I think I'm missing something simple here. I need to create a semi-transparent UIImageView that covers the entire screen including the navigation toolbar. How do I do this?

This is what I'm trying to do ...

enter image description here


This is a possible solution:

UIImage *image=[UIImage imageNamed:@"whatever.png"];
UIImageView *overlay=[[UIImageView alloc] initWithImage:image];
[[[[UIApplication sharedApplication] delegate] window] addSubview:overlay];


  • It is likely that you would not be setting the alpha value for the overlay, but rather use a transparent PNG with embedded transparence levels. Still, it's a possibility.
  • When not using ARC, you should [overlay release].
  • 1
    Default.png is a bit of a weird file to choose for an example like this.. The last line is not necessary, addSubview puts the new subview on top of all the other subviews. – Daan van Hasselt Jan 15 '12 at 0:22
  • I haven't tried this but I'm guessing I won't be able to detect rotation. – Eric Jan 15 '12 at 0:26
  • @Eric, this code will not prevent you from detecting rotation, nor it will help you: it's up to you to detect the current interface/device rotation and select and place your overlay image accordingly. – magma Jan 15 '12 at 0:30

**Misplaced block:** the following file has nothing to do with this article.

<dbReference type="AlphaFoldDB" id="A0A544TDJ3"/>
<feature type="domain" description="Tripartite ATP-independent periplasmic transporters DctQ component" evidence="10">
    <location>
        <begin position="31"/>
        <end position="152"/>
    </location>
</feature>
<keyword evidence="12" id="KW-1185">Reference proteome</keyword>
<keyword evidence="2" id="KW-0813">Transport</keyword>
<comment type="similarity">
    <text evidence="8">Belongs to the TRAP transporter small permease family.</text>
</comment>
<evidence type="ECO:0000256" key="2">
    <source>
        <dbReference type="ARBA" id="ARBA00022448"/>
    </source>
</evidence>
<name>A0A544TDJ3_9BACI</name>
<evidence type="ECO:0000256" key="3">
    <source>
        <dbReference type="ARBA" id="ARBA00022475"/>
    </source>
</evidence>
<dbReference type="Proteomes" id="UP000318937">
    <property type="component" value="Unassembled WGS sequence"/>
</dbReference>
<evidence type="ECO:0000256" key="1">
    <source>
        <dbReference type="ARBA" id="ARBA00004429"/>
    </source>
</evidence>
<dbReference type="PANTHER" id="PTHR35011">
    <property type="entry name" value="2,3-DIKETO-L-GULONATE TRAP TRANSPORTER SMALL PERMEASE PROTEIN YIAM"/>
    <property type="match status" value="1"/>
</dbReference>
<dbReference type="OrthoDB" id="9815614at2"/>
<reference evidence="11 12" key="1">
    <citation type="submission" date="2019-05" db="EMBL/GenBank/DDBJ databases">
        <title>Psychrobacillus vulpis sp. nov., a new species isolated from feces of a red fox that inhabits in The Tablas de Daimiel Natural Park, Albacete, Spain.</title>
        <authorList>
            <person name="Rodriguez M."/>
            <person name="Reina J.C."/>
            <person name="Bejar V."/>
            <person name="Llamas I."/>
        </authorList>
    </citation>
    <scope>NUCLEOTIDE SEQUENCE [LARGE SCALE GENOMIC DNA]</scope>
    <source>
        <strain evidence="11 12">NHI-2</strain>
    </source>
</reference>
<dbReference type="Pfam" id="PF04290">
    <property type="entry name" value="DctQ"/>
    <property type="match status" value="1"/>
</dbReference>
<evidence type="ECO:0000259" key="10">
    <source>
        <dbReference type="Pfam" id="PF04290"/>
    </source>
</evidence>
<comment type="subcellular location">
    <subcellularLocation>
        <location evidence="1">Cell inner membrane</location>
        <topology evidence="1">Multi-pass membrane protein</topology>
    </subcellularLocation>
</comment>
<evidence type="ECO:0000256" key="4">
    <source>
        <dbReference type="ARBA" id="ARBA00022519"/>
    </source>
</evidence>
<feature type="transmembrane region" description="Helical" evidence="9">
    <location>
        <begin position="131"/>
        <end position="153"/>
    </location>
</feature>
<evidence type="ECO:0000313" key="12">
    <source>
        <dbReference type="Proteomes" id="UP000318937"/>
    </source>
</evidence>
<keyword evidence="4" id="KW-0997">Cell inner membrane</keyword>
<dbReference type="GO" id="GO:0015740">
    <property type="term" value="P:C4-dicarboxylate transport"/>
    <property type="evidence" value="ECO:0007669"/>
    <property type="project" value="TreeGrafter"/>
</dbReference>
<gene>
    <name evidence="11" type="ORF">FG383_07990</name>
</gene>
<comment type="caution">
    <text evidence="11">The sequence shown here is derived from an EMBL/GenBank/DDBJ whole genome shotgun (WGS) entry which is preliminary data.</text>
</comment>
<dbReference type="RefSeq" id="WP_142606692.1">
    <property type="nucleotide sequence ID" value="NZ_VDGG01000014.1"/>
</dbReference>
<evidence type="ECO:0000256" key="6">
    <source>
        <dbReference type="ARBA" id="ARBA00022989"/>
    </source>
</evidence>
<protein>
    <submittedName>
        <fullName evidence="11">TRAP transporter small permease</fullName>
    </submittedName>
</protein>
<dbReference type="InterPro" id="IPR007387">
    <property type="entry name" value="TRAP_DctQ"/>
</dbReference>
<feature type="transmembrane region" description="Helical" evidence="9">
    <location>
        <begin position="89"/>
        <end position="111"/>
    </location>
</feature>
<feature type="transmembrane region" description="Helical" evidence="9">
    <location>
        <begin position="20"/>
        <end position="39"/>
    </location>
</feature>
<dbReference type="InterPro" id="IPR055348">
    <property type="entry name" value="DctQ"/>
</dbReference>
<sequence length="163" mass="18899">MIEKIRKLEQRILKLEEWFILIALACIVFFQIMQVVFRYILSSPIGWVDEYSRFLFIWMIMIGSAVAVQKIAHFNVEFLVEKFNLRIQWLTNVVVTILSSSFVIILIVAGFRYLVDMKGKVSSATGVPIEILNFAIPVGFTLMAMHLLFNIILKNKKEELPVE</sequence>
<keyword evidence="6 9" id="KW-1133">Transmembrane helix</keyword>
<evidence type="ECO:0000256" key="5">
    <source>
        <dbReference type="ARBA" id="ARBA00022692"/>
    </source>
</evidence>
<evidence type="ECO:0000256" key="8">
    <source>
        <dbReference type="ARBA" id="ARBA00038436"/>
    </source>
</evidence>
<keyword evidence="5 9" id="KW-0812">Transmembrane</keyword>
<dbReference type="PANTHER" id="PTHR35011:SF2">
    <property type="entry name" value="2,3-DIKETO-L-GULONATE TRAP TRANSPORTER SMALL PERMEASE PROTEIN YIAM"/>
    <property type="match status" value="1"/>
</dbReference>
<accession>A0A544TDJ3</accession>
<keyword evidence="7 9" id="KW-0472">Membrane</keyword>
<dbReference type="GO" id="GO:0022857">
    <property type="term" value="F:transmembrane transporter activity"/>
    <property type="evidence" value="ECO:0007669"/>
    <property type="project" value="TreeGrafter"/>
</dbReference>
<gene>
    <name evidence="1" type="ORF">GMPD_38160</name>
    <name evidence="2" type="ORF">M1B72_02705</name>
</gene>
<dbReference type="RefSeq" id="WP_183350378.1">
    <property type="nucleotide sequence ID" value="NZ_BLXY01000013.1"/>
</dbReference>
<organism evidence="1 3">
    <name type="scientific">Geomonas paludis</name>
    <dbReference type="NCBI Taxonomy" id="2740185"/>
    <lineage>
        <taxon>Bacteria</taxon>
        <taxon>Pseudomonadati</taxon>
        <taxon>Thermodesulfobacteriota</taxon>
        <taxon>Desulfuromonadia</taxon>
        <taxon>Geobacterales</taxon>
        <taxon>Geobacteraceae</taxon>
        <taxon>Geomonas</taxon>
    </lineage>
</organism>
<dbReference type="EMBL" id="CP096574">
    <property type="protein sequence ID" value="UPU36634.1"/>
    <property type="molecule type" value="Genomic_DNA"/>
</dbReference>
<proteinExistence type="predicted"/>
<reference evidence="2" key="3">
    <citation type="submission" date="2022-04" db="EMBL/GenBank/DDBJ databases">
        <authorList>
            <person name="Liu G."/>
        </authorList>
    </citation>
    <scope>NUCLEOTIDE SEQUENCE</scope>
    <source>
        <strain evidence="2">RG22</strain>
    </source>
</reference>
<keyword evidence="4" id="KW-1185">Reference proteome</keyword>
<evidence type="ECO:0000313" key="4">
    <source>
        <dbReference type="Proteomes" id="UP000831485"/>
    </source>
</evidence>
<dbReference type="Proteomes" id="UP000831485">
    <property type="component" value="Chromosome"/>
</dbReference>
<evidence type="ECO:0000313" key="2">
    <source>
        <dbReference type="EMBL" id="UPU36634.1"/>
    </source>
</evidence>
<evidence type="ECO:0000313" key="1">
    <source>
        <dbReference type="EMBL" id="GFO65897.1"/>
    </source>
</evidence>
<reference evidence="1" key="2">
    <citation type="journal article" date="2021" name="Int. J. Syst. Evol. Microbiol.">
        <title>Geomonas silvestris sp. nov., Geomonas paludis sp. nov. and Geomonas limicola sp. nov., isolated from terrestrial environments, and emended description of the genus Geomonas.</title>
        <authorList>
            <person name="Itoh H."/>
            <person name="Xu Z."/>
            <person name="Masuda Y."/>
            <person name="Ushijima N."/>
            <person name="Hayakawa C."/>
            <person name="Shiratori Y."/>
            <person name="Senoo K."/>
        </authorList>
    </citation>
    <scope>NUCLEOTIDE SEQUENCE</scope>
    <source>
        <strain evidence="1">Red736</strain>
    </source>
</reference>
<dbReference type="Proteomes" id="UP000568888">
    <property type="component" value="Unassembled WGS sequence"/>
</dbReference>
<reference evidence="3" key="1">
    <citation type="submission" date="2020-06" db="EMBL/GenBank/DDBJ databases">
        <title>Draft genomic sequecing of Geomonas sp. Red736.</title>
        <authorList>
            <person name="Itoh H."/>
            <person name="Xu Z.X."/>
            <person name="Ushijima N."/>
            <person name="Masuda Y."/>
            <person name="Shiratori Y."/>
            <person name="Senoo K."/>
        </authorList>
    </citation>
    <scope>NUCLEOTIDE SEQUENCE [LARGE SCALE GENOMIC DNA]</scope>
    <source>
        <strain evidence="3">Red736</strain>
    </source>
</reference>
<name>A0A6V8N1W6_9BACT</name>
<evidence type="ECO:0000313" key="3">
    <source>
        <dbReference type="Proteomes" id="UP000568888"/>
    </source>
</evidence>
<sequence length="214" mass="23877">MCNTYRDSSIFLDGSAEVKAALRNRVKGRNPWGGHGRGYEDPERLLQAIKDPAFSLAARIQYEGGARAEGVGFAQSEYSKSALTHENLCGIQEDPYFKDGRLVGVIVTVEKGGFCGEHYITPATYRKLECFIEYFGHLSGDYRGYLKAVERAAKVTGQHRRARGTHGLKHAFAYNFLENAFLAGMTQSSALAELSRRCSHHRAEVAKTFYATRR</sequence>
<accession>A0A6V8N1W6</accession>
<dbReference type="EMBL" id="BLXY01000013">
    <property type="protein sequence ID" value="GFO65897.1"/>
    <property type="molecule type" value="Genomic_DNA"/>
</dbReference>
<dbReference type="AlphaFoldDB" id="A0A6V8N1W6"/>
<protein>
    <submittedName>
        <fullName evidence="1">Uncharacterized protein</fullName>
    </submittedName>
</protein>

• @Daan, given the experience level of the original question, I tried to offer a compact example that is likely to work when dropped into an XCode project. Your comments are valid, but you're of course experienced. – magma Jan 15 '12 at 0:32
  • Experience has nothing to do with providing a good example. Default.png is a bad name as that used to be the name reserved for the apps icon file. Adding superflous code such as [[[[UIApplication sharedApplication] delegate] window] bringSubviewToFront:overlay]; does not add value and just means that the user wil likely include superflous code in their projects from now on because someone suggested it and it worked. – Paul.s Jan 15 '12 at 0:48

To focus the above answer a little bit, you just need to be clear on how views clip to what parts of the device's screen that they "own".

The key point is that in a navigation view, the Navigation bar itself is not part of your [myController view] - your view controller's view is everything below the bar and anything you do in that view clips to the rectangle below that bar.

The bar is, however, part of your [myAppDelegate window]. The window is essentially the entire screen of your device, while the views are sub portions responsible for managing their specific bounds. So calling [[myAppDelegate window] addSubView:] will display above the bar where [[myViewController view] addSubView:] will not.

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